The collaborative divorce process provides an avenue for you to resolve your divorce in a cooperative, interest-based, solution-oriented manner without litigation so that you are not turning over the most important decisions of your life, your family, your finances, and your future to someone else.
If you and your spouse are willing to work together to resolve your issues without court intervention, the collaborative process provides you with the tools and path to do it. During this process for divorce, you will work with trained professionals who are adept at guiding you to a fair resolution in a supportive environment. You will not be a “party” to your divorce. Instead, you will be a participant in a process to determine what happens to you, your spouse, your family, your finances, and your future. This is a process that involves education, cooperation, transparency, respect, and hard work.
A collaborative agreement results in a more peaceful environment that engenders honesty, creativity, openness, respect, cooperation, and courtesy. During the process, each person learns imaginative ways to address their concerns in a manner that is beneficial for all parties. In addition, the process improves the ability of each spouse to co-parent through the building of skills like communication and trust.
You and your spouse would have to agree to voluntarily enter into the collaborative divorce process. The process is governed by statute and begins with the signing of a Collaborative Participation Agreement. Before the process can begin, domestic violence issues must be addressed to determine whether this process would be appropriate based on this factor.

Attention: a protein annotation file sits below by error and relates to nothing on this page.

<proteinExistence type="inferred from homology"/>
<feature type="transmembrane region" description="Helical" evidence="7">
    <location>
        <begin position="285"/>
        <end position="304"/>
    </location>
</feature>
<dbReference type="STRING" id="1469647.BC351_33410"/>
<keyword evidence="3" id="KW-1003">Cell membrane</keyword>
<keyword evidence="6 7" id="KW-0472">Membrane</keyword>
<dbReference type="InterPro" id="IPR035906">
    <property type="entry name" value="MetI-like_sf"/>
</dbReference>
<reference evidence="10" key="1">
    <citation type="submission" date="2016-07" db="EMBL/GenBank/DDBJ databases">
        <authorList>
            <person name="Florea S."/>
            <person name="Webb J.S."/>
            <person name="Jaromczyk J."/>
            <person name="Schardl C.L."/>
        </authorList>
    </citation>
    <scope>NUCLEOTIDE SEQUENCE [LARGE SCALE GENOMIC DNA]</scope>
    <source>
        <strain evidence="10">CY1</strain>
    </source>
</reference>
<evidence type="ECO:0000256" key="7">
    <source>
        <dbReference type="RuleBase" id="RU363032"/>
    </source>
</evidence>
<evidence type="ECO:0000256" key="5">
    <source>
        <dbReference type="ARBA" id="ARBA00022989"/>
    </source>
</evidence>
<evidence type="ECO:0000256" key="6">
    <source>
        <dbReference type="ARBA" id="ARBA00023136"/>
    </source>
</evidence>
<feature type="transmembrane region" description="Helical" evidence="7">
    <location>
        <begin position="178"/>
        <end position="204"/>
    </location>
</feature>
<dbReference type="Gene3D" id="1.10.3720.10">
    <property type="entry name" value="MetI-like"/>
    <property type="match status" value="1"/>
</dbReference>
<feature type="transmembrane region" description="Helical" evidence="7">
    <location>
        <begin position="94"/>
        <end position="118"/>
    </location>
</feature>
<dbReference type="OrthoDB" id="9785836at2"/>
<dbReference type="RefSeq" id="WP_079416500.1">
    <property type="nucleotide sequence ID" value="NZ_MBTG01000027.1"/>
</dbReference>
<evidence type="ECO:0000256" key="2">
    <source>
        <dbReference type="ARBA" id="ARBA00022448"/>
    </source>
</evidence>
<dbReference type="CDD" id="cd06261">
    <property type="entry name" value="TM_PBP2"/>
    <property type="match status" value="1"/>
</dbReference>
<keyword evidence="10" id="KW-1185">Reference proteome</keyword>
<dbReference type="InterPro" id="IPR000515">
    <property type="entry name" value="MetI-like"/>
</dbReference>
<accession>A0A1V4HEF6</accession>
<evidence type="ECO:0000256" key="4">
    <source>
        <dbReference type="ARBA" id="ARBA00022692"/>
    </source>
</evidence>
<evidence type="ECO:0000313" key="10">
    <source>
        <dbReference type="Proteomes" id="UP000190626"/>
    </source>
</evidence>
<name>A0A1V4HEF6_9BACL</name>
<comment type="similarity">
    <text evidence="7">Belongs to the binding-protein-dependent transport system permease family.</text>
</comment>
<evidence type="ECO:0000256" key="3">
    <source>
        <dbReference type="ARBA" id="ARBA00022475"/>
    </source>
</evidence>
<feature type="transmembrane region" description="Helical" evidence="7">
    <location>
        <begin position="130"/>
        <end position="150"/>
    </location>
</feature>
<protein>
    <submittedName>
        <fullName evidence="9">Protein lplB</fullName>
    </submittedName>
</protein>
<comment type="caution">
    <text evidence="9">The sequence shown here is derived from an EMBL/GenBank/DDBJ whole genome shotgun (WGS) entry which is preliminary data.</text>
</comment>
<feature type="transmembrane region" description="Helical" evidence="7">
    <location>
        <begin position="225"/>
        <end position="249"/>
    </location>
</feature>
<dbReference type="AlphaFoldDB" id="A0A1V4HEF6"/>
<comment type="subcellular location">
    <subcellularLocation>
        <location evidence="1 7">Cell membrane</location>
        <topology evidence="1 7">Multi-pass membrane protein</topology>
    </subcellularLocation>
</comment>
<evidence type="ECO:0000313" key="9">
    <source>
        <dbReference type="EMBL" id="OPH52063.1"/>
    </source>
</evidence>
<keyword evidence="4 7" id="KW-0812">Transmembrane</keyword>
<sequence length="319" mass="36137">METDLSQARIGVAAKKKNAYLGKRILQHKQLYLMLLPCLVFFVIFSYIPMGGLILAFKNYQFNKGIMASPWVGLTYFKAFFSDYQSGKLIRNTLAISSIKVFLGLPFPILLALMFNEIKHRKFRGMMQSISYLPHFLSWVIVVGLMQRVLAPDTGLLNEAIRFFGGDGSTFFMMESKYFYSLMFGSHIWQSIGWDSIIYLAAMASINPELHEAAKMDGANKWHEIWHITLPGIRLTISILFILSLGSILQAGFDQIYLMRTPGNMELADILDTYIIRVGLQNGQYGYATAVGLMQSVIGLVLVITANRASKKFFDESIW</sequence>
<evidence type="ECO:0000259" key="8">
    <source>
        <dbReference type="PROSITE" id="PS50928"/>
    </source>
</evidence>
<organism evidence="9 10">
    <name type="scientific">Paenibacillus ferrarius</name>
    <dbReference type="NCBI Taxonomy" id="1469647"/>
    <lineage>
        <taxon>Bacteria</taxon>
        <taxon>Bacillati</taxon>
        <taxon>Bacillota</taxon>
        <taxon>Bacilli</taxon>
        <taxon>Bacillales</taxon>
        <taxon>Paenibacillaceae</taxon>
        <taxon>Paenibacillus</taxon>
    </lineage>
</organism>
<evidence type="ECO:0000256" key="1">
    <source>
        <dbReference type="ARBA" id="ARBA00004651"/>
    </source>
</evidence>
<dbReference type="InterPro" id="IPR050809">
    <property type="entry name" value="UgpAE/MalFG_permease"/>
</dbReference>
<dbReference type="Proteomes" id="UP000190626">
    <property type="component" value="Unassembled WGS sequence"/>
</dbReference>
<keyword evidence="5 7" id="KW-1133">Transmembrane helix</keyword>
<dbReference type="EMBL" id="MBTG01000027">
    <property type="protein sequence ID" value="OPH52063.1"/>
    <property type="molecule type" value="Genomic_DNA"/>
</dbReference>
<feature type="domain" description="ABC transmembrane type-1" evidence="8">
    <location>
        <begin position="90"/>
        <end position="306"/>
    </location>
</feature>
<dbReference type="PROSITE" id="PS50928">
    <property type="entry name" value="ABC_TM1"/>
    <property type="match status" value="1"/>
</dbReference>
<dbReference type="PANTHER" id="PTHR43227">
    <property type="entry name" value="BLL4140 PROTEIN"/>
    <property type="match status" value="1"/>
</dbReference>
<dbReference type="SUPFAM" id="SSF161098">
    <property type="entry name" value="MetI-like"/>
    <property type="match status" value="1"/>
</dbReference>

The most standard structure for a collaborative divorce includes a process involving the husband and wife, also known as the participants, their attorneys, a collaboratively trained financial neutral, and a facilitator who has a mental health training background, also referred to as a mental health neutral. The neutrals and attorneys are collectively called the “professionals” or “professional team.”
The issues that must be resolved in the divorce are addressed in joint sessions, which are typically meetings comprised of two hours. Typically, the “professionals” meet prior to and after each joint session, in half-hour segments. The sessions are guided by an agenda that is agreed upon prior to the joint session. As part of the process, the participants and professionals agree to adhere to the agenda. The process does not require a specific number of sessions. The participants drive the process because only they can make the decisions to allow them to move through the process. The collaboratively trained team offers support and helps generate options to help the participants find the appropriate resolution. Upon the successful completion of the process, a collaborative marital settlement agreement will be signed, and a final judgment entered.